BUXTON – Julie Pompeo, a single mother who worked at FairPoint for many years and helped operate two family businesses in Buxton, died Tuesday after a long and courageous battle with cancer. She was 42.
She was the mother of 15-year-old Peter Pompeo, a sophomore at Bonny Eagle High School. She was remembered by her family Wednesday as a nurturing and charismatic woman who dedicated her life to her son.
“She was a very loving mother,” her mother, Carolyn O’Brien, said as she broke down in tears Wednesday afternoon. “Yup, she was. She was always there for Peter.”
Ms. Pompeo rose to the challenges of raising a teenage son as a single mother. She never married.
For about 12 years, she worked as a directory assistant at FairPoint Communications. She left FairPoint a few years ago to focus on her health.
Ms. Pompeo was diagnosed with breast cancer in May 2009.
Her mother said she received numerous treatments, including a double mastectomy. She went into remission, but the cancer returned to her bones and spread to her liver.
Throughout her illness, Ms. Pompeo stayed positive and upbeat. She helped operate the family businesses, O’Brien Brothers Inc. and Pompeo Sand & Gravel in Buxton.
Her brother John Pompeo said Wednesday that she worked in the office and helped with anything he needed.
“She was a hard-working girl,” he said. “I could call her any time of the day and she would do what I needed. I’ll miss her being here.”
Ms. Pompeo grew up in Gorham, and graduated from Catherine McAuley High School in Portland in 1988. She moved to Buxton about 12 years ago, where she lived near her mother.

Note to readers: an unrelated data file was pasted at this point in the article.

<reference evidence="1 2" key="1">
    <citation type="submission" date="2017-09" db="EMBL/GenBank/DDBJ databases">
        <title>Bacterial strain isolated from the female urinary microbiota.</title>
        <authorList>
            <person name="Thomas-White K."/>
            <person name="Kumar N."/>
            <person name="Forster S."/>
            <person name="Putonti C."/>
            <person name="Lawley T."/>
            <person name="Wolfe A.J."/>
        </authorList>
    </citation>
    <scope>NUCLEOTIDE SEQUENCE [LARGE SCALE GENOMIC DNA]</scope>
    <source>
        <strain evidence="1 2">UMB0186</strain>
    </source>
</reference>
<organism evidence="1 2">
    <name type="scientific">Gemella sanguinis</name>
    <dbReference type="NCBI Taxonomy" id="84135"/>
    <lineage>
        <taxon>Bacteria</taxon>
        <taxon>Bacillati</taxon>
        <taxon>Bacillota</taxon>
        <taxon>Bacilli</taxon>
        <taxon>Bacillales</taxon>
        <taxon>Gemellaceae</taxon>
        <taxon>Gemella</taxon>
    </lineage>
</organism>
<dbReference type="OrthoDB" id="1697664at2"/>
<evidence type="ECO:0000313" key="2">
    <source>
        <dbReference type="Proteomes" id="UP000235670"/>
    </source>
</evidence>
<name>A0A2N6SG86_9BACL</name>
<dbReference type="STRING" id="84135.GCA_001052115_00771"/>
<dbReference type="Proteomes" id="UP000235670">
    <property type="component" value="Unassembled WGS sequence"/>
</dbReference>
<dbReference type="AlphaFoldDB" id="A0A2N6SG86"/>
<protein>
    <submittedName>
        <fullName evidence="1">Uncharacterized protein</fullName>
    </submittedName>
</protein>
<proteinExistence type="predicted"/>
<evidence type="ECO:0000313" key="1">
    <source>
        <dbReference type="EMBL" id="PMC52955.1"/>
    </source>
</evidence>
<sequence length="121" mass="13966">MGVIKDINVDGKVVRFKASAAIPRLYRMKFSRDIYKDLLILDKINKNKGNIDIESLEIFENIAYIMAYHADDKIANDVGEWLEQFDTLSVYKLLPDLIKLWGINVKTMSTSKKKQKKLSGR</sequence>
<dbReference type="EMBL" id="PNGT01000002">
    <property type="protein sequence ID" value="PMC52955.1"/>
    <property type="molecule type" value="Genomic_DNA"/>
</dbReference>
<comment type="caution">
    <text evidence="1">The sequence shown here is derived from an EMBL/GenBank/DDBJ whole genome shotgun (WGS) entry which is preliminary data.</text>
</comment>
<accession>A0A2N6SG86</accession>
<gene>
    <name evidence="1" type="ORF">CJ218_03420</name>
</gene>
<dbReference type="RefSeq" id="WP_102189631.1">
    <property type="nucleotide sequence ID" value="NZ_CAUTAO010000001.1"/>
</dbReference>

Her mother said they had a close relationship. She said her daughter had many friends and was well-liked in the community.
Close to 20 people commented on Pompeo’s obituary posted on A.T. Hutchins Funeral and Cremation Services website.
Sara Friel Russ wrote, “I will always remember the way Julie’s smile had so much love behind it. She was truly an angel here on Earth.”
Wayne Porter, who worked briefly with Ms. Pompeo, noted her smile and sense of humor.
“I had the great pleasure of working (with) and getting to know Julie these last few months,” he wrote. “From our first meeting, I knew what a wonderful warm person she was. I am thankful to have known her and will always remember that smile and her humor. My thoughts and wishes go out to her son Peter and her family.”
The day before Thanksgiving, Ms. Pompeo and her son went to live at her mother’s house. Her son will continue to live with his grandmother.
Staff Writer Melanie Creamer can be contacted at 791-6361 or at: